Short-term Visitor

Exploring ecological and evolutionary causes of the plant-fungal symbiosis

PI(s): Hafiz Maherali (University of Guelph)
Start Date: 26-Jun-2013
End Date: 19-Aug-2013
Keywords: adaptation, biodiversity, coevolution, ecology, life histories

The vast majority of seed plants form symbioses with soil fungi, which provide plants with nutrient uptake services in return for sugars from photosynthesis. Even though it is widespread, the symbiosis can vary in its taxonomic specificity and the magnitude and direction of plant growth response to inoculation. Some of this variability can be explained by natural selection for parasitism because net benefits of the interaction would increase for a partner that exploits the other. However, the persistence of the symbiosis as a mutualism suggests that natural selection may not favor cheating in specific life history and ecological contexts. For example, long-lived plant species may sanction fungal partners who cheat, or selection for cheating may not occur when resources are severely limited or the climate is stressful. I propose to test whether the symbiosis is influenced by life history and ecological context by combining and then analyzing existing databases that contain information on the identity of the fungal and plant partners, plant growth response to inoculation, plant functional and life history traits, and plant climatic requirements. This work will provide a foundation for future empirical tests of these mechanisms as causes of the evolution of the symbiosis.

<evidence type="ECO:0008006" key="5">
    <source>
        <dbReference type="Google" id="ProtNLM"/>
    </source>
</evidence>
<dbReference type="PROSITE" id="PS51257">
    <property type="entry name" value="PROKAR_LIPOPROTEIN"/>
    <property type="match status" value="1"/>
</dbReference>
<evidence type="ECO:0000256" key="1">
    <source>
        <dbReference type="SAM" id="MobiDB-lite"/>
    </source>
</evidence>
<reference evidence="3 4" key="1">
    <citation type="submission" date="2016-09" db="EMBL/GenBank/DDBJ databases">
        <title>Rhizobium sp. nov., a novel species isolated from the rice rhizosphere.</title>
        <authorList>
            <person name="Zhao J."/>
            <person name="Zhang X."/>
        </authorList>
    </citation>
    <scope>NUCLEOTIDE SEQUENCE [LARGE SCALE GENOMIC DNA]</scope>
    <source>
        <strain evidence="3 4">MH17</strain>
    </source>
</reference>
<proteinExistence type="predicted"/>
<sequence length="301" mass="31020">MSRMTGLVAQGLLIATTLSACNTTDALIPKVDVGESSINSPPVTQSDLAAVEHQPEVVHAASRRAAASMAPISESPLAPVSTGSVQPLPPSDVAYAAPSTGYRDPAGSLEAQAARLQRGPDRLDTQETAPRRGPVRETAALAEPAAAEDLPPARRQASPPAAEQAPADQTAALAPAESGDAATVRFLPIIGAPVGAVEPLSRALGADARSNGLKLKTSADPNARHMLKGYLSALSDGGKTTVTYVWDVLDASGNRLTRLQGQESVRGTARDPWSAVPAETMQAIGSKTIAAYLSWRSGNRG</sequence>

Related products

  • Maherali H. 2013. Exploring pattern and process in the evolutionary history of the mycorrhizal symbiosis. Invited symposium presentation. The Missouri Botanical Garden 60th Annual Systematics Symposium, Phylogeny meets Ecology: patterns of diversity, community assembly, and niche evolution, St. Louis, MO.